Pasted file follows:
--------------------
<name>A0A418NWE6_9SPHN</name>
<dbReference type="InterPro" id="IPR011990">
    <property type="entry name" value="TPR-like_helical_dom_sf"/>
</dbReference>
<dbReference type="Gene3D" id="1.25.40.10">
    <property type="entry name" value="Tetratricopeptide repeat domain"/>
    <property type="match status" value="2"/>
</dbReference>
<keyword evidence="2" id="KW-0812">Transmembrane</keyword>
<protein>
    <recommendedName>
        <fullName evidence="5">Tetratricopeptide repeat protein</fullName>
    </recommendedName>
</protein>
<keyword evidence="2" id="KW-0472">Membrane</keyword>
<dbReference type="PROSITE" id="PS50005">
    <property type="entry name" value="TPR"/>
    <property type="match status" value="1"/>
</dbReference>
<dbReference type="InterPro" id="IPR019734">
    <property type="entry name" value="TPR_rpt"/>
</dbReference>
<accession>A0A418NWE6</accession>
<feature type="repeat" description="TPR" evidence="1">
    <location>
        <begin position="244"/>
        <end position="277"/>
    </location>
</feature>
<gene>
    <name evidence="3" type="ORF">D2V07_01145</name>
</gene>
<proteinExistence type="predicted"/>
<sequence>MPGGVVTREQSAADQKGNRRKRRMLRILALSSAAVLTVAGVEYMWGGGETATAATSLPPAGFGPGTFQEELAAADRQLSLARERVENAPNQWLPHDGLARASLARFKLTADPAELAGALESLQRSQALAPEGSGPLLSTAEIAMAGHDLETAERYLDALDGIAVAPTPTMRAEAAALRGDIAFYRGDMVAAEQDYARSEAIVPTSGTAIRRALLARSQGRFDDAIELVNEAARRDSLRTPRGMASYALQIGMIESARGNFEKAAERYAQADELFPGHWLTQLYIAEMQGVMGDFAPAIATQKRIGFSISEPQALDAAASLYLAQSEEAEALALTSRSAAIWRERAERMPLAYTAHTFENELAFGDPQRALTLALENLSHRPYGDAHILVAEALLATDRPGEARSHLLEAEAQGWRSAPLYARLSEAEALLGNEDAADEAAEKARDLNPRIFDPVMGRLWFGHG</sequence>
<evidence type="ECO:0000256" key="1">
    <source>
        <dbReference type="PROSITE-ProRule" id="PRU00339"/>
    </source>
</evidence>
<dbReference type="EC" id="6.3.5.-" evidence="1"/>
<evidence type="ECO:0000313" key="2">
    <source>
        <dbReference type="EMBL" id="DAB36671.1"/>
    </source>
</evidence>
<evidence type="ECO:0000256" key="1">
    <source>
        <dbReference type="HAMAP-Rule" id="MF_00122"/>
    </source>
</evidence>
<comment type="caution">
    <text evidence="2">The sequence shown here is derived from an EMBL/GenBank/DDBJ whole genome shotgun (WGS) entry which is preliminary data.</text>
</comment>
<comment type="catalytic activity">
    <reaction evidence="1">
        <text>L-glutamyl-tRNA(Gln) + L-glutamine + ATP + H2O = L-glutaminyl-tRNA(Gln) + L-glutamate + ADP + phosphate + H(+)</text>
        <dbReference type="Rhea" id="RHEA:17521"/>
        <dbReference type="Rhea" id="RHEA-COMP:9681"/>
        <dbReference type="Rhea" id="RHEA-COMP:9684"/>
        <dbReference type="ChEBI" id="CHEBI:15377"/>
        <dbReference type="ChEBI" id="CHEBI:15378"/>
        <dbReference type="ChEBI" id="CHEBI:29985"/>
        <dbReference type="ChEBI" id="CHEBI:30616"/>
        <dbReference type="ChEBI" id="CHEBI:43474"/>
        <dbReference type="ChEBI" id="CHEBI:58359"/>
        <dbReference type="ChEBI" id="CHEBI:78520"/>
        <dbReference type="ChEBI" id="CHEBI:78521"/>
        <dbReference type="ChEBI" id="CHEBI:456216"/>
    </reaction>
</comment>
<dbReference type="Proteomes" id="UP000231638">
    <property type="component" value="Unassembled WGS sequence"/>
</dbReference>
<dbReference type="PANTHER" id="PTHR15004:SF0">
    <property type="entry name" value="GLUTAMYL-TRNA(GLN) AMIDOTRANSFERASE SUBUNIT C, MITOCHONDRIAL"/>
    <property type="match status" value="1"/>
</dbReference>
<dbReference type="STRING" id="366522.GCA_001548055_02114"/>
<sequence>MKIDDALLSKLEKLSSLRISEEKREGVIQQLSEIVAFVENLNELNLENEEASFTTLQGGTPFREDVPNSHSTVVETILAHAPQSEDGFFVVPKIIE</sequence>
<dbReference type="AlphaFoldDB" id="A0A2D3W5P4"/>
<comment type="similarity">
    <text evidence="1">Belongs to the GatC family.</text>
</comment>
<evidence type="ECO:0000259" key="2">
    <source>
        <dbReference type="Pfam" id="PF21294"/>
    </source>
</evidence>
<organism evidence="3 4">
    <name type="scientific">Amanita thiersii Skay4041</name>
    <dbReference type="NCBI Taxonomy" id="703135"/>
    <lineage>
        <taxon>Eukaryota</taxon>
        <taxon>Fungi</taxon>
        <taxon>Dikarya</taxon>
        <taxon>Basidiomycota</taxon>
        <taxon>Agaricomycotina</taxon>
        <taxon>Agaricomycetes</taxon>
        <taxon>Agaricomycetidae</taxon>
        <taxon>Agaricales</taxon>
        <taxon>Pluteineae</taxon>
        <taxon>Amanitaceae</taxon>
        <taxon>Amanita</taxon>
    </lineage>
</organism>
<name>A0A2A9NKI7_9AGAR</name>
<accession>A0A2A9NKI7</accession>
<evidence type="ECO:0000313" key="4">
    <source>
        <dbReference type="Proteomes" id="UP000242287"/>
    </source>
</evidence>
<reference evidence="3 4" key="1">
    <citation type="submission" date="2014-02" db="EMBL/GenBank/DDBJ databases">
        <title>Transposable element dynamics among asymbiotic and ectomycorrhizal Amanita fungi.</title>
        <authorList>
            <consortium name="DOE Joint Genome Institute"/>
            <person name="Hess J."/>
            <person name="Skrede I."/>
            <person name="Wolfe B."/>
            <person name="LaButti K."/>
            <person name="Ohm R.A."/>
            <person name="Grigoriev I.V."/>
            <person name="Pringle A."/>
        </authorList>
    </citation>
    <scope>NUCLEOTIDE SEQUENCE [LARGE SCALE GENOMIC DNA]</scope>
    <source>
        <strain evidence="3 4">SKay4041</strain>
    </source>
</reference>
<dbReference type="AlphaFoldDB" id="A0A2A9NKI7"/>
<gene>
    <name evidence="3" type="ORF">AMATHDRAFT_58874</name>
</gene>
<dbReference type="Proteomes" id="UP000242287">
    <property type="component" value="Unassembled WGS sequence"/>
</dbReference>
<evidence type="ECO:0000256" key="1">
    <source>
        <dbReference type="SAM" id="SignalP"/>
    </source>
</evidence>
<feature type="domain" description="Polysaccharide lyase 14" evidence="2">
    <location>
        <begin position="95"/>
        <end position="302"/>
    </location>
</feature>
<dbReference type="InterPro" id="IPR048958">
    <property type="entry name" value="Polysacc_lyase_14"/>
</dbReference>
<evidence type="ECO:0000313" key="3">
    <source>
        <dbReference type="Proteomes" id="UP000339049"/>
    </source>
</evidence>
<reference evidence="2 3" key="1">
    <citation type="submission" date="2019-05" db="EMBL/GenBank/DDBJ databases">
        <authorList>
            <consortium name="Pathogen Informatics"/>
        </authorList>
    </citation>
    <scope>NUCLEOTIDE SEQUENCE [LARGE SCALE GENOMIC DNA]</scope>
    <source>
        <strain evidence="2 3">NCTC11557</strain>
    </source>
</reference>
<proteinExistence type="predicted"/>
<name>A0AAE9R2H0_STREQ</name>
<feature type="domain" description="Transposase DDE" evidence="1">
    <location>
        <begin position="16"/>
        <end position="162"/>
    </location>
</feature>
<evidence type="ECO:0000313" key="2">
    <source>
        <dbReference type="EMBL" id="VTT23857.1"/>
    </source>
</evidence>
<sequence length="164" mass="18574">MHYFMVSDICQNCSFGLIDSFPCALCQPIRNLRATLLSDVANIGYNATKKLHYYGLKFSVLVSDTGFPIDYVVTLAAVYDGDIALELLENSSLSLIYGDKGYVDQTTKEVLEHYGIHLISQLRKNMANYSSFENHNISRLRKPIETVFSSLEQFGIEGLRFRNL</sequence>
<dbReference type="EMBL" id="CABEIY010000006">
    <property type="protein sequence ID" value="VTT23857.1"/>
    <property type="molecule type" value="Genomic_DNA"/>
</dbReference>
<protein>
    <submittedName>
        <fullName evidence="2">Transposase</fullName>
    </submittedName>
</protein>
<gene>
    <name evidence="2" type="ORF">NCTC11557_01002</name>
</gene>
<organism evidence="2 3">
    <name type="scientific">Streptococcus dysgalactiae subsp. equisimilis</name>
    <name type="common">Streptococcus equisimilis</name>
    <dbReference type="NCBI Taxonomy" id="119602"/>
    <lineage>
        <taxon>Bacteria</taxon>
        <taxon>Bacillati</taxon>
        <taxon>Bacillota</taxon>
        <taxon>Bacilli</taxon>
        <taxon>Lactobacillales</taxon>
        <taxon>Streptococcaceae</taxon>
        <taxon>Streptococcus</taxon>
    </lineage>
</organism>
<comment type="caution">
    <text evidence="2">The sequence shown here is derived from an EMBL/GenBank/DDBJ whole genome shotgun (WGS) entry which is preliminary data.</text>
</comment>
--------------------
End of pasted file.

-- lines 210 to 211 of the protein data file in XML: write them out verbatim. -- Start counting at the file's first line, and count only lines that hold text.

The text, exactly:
    <text evidence="2">The sequence shown here is derived from an EMBL/GenBank/DDBJ whole genome shotgun (WGS) entry which is preliminary data.</text>
</comment>